The Planning Commission may have removed the much-debated phrase “policy paralysis” from its official document, but a ‘sick administration syndrome’ threatens to overshadow a string of economic reforms unleashed by the UPA to improve the country’s fiscal health. Facing heat from civil society activists and investigating agencies, many Union ministers seem to have lost their political will. The fear created in the bureaucracy because of the spate of arrests of babus who approved decisions at the behest of their political masters all over the country has brought the movement of government files to a standstill in ministries. This has caused a gigantic cost over-run in project implementation of Rs 118,000 crore, according to a report released in October by the Infrastructure and Projects Monitoring Division of the Ministry of Statistics and Programme Implementation.
To give an idea of size, the overrun equals the total budget of the Education and Rural Development ministries put together. Some of the projects were even commissioned during UPA I. Former Cabinet Secretary TSR Subramanian told The Sunday Standard that civil servants are afraid to touch a file and make recommendations to expedite work. “They know anybody who makes a recommendation will be targeted sooner or later. The present system needs a complete reform otherwise bureaucrats will not work. It doesn’t affect them but it affects the people. With the current policy paralysis, both politicians and bureaucrats are happy but the country is suffering,” Subramanian said.
The report says that out of total 195 government projects, 19 have been delayed by one to two years and 27 mega-projects by two to five years. It also suggests that 91 big-ticket projects are hanging fire, and at least 14 projects will be delayed by more than five years. The report is based on data collected till July 1, 2012 of all mega projects costing above Rs 1,000 crore.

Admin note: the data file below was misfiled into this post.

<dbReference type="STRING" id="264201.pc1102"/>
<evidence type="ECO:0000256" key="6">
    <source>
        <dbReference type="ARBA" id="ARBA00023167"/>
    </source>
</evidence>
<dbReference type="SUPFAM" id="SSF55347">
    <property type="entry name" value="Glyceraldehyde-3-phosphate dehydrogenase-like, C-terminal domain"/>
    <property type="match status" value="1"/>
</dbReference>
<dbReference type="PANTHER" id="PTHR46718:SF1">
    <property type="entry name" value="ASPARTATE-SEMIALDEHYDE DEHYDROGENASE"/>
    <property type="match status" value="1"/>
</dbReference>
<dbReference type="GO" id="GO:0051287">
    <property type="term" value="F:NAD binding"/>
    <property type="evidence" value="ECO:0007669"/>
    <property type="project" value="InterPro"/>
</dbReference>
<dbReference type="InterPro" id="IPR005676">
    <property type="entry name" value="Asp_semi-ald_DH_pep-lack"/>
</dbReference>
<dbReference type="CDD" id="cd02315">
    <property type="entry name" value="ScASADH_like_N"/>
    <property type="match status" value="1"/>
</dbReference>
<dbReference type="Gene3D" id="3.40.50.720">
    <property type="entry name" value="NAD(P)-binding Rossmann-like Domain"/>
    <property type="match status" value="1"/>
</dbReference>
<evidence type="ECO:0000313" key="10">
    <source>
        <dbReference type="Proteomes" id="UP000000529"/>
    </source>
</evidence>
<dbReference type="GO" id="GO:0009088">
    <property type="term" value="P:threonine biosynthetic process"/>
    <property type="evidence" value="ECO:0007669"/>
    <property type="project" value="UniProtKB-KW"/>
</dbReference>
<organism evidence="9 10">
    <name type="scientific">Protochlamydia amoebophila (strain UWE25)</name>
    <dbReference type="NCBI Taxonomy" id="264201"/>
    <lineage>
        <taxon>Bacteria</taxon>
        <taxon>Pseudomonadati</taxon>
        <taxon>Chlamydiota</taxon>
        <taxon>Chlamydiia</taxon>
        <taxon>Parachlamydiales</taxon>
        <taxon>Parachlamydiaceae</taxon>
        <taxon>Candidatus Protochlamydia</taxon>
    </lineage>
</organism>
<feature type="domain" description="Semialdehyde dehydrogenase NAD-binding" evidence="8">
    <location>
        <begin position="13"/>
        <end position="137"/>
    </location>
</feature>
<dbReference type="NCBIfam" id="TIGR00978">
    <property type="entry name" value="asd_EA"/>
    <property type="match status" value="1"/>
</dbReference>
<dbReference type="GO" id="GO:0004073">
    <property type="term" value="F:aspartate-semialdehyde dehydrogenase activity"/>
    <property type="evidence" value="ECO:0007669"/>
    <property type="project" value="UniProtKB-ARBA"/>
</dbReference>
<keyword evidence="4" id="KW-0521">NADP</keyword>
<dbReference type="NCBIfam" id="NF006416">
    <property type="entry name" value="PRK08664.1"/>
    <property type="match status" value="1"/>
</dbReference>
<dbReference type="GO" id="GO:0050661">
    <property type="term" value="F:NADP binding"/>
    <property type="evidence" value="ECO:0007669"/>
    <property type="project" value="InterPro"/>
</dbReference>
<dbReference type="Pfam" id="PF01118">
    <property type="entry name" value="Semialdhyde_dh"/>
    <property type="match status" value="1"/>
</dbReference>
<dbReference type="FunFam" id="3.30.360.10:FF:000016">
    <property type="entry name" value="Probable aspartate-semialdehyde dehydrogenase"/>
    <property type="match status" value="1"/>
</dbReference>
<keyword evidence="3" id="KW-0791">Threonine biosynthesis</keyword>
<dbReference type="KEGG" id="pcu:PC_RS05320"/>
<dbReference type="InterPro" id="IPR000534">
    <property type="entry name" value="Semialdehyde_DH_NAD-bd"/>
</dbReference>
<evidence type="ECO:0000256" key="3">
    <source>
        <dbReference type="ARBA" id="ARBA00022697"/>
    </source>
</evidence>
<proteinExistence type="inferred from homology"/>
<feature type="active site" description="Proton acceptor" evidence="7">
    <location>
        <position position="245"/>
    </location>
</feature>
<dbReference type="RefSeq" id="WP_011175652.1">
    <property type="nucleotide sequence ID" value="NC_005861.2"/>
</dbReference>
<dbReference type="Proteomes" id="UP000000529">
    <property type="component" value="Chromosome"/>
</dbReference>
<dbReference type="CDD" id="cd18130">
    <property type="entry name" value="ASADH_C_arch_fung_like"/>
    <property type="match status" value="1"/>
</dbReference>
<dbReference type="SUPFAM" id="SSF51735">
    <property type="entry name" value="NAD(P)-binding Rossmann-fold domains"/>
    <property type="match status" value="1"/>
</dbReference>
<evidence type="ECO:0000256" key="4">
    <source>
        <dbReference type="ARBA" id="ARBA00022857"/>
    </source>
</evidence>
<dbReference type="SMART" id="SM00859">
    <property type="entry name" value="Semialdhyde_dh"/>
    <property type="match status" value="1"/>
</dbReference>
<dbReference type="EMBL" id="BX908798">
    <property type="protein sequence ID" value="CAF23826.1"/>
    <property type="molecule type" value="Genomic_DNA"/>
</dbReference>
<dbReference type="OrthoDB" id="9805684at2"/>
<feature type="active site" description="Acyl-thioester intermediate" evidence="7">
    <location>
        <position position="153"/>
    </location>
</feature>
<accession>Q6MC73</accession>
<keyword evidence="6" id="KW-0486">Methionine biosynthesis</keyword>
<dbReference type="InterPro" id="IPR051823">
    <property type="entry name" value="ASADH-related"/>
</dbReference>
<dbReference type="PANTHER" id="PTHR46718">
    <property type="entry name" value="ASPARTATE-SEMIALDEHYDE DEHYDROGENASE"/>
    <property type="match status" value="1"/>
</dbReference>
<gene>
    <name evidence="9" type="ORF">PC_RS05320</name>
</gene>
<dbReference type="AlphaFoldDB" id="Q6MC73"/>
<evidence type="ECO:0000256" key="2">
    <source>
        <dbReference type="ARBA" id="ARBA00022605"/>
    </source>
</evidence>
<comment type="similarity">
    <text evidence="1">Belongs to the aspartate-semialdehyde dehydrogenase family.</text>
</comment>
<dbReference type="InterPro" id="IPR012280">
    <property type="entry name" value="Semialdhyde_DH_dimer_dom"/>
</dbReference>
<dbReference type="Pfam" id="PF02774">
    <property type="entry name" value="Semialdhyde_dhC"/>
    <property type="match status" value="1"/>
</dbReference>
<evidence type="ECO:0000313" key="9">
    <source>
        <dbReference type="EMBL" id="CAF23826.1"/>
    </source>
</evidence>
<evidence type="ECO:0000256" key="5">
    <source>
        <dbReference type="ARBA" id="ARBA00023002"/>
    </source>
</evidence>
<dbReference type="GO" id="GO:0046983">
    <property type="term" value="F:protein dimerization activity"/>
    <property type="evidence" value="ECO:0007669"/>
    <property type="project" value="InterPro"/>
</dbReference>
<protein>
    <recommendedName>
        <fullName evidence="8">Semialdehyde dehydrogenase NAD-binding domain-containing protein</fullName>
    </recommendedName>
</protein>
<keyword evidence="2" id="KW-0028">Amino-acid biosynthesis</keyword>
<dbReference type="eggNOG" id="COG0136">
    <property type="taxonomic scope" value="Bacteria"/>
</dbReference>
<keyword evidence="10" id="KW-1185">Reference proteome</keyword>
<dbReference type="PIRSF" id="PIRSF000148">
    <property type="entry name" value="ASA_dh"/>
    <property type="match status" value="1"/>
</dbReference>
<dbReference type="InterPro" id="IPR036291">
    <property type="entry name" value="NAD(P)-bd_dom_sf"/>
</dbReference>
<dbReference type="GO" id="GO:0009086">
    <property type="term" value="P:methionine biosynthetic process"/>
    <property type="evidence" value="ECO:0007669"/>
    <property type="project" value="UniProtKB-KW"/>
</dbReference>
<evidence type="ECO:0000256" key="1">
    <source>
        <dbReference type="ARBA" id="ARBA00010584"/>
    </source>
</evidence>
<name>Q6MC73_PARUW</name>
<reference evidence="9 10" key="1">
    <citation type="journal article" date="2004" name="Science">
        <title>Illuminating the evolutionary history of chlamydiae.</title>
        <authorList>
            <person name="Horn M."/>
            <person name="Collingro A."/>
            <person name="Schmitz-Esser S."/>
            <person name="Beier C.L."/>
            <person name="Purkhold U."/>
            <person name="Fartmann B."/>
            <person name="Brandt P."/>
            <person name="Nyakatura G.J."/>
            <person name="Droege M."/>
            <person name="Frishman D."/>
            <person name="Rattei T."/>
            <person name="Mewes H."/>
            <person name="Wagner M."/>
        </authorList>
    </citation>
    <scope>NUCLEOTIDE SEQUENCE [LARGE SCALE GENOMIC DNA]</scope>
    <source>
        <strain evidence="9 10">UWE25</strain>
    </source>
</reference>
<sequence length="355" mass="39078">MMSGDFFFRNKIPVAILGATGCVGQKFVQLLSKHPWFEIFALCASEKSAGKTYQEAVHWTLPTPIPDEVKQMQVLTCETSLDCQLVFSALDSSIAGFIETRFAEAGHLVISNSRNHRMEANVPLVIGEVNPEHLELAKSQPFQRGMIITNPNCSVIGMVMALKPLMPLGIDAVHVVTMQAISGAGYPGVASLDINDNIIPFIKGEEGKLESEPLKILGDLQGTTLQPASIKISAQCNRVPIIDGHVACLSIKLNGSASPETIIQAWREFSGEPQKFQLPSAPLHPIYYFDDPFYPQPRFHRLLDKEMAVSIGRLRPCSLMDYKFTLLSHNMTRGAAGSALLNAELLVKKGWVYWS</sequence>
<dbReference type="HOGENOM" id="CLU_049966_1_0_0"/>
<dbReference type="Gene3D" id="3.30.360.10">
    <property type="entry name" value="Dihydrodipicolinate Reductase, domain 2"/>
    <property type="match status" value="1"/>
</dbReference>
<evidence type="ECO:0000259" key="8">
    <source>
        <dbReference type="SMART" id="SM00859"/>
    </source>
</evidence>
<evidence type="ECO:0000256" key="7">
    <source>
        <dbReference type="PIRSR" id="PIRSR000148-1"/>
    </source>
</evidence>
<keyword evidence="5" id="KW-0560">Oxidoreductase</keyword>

Prime Minister Manmohan Singh’s assurance to babus this April that there will be no witch-hunting—meaning they would not be penalised for bonafide errors of judgment—seems to have failed to boost bureaucratic performance. The cost overrun is the excess cost of a project deemed as the expected loss to the national exchequer; which would eventually mean a greater tax burden on the aam admi. As calculated by the Ministry of Program Implementation, the original cost of the 195 projects— Rs 586,000 crore —has gone up to Rs 704,000 crore.
Speaking to The Sunday Standard, former Deputy Comptroller and Auditor General (DCAG) N R Rayalu said, “The authorities concerned in the ministry always justify delays as inevitable due to blockage in getting several clearances. Actually the problem is more of a political nature. They should not commit to so many projects. But they do so because of political compulsions, to show the people that the government is at work. They spread the resources so thin that it becomes impossible to complete projects within the deadline, costing more money and resources,” Rayalu said .
The report says that the government cleared 11 projects even without defining any commissioning schedule. “The brief reasons for time overruns as reported by various project implementing agencies are the delay in land acquisition, revision in the scope of work, delay in supply of equipment and non-development of modern equipment, award of works, forest and environment clearances,” the report states.
But Rayalu said the real reason behind the delay is concealed by our bureaucratic system. “The reasons pointed out by the ministry are not the causes for delay but are excuses. How can a project be approved without procedural clearance? They are misleading the public,” Rayalu said.